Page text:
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22.3E: Exercises


Practice Makes Perfect

Exercise (PageIndex{17}) Graph Vertical Parabolas

In the following exercises, graph each equation by using properties.

  1. (y=-x^{2}+4 x-3)
  2. (y=-x^{2}+8 x-15)
  3. (y=6 x^{2}+2 x-1)
  4. (y=8 x^{2}-10 x+3)
Answer

1.

3.

Exercise (PageIndex{18}) Graph Vertical Parabolas

In the following exercises,

  1. Write the equation in standard form and
  2. Use properties of the standard form to graph the equation.
  1. (y=-x^{2}+2 x-4)
  2. (y=2 x^{2}+4 x+6)
  3. (y=-2 x^{2}-4 x-5)
  4. (y=3 x^{2}-12 x+7)
Answer

1.

  1. (y=-(x-1)^{2}-3)

3.

  1. (y=-2(x+1)^{2}-3)

Exercise (PageIndex{19}) Graph Horizontal Parabolas

In the following exercises, graph each equation by using properties.

  1. (x=-2 y^{2})
  2. (x=3 y^{2})
  3. (x=4 y^{2})
  4. (x=-4 y^{2})
  5. (x=-y^{2}-2 y+3)
  6. (x=-y^{2}-4 y+5)
  7. (x=y^{2}+6 y+8)
  8. (x=y^{2}-4 y-12)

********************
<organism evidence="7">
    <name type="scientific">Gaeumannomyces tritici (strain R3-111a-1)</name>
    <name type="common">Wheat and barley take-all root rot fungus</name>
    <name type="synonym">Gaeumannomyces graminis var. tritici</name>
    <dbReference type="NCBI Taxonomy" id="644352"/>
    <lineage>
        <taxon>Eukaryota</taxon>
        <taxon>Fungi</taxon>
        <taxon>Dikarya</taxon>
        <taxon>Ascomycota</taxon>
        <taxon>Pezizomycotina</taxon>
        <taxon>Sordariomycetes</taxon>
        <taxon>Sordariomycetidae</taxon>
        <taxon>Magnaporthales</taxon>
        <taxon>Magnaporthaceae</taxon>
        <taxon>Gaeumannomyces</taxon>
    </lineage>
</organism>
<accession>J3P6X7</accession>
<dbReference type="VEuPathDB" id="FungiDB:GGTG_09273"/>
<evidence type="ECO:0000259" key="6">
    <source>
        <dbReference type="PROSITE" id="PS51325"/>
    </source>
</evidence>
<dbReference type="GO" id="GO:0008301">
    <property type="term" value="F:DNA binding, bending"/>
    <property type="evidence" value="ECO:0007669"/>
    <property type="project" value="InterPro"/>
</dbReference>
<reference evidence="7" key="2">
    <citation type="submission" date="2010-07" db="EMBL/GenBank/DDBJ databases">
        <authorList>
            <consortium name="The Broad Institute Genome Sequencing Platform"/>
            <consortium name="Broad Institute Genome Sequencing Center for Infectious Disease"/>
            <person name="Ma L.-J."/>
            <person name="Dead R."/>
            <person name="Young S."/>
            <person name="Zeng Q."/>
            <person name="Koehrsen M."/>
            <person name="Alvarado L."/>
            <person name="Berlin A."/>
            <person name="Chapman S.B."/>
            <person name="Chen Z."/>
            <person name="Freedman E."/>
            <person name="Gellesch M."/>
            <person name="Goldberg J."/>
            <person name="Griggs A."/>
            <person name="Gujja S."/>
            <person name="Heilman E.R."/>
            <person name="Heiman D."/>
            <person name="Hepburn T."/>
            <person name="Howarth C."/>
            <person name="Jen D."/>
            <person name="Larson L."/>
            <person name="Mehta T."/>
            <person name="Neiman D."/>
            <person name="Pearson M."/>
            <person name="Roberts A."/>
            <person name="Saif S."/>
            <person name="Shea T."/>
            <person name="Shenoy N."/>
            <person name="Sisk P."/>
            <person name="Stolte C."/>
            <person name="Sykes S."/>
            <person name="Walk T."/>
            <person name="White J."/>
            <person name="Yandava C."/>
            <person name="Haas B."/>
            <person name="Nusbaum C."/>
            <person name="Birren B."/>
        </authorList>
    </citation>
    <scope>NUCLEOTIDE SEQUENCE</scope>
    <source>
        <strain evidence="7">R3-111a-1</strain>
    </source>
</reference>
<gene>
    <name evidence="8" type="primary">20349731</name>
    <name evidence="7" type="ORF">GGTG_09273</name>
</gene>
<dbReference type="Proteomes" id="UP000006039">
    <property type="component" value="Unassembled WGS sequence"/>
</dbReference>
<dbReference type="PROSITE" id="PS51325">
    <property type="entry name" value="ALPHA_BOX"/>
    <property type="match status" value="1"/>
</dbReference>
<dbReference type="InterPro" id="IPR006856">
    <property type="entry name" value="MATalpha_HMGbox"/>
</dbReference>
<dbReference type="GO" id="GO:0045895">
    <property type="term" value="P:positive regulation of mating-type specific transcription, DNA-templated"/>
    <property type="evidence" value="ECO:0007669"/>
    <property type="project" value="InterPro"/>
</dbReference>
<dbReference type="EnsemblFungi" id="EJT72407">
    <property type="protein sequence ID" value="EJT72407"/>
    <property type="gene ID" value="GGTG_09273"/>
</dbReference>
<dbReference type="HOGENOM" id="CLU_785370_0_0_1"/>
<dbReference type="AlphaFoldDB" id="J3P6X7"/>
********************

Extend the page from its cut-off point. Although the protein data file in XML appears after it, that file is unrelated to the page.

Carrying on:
9. (x=(y-2)^{2}+3)
  10. (x=(y-1)^{2}+4)
  11. (x=-(y-1)^{2}+2)
  12. (x=-(y-4)^{2}+3)
  13. (x=(y+2)^{2}+1)
  14. (x=(y+1)^{2}+2)
  15. (x=-(y+3)^{2}+2)
  16. (x=-(y+4)^{2}+3)
  17. (x=-3(y-2)^{2}+3)
  18. (x=-2(y-1)^{2}+2)
  19. (x=4(y+1)^{2}-4)
  20. (x=2(y+4)^{2}-2)
Answer

1.

3.

5.

7.

9.

11.

13.

15.

17.

19.

Exercise (PageIndex{20}) Graph Horizontal Parabolas

In the following exercises,

  1. Write the equation in standard form and
  2. Use properties of the standard form to graph the equation.
  1. (x=y^{2}+4 y-5)
  2. (x=y^{2}+2 y-3)
  3. (x=-2 y^{2}-12 y-16)
  4. (x=-3 y^{2}-6 y-5)
Answer

1.

  1. (x=(y+2)^{2}-9)

3.

  1. (x=-2(y+3)^{2}+2)

Exercise (PageIndex{21}) Mixed Practice

In the following exercises, match each graph to one of the following equations:

  1. (x^{2}+y^{2}=64)
  2. (x^{2}+y^{2}=49)
  3. ((x+5)^{2}+(y+2)^{2}=4)
  4. ((x-2)^{2}+(y-3)^{2}=9)
  5. (y=-x^{2}+8 x-15)
  6. (y=6 x^{2}+2 x-1)

1.

2.

3.

4.

5.

6.

Answer

1. a

3. b

5. d

Exercise (PageIndex{22}) Solve Applications with Parabolas

Write the equation in standard form of the parabolic arch formed in the foundation of the bridge shown. Use the lower left side of the bridge as the origin ((0, 0)).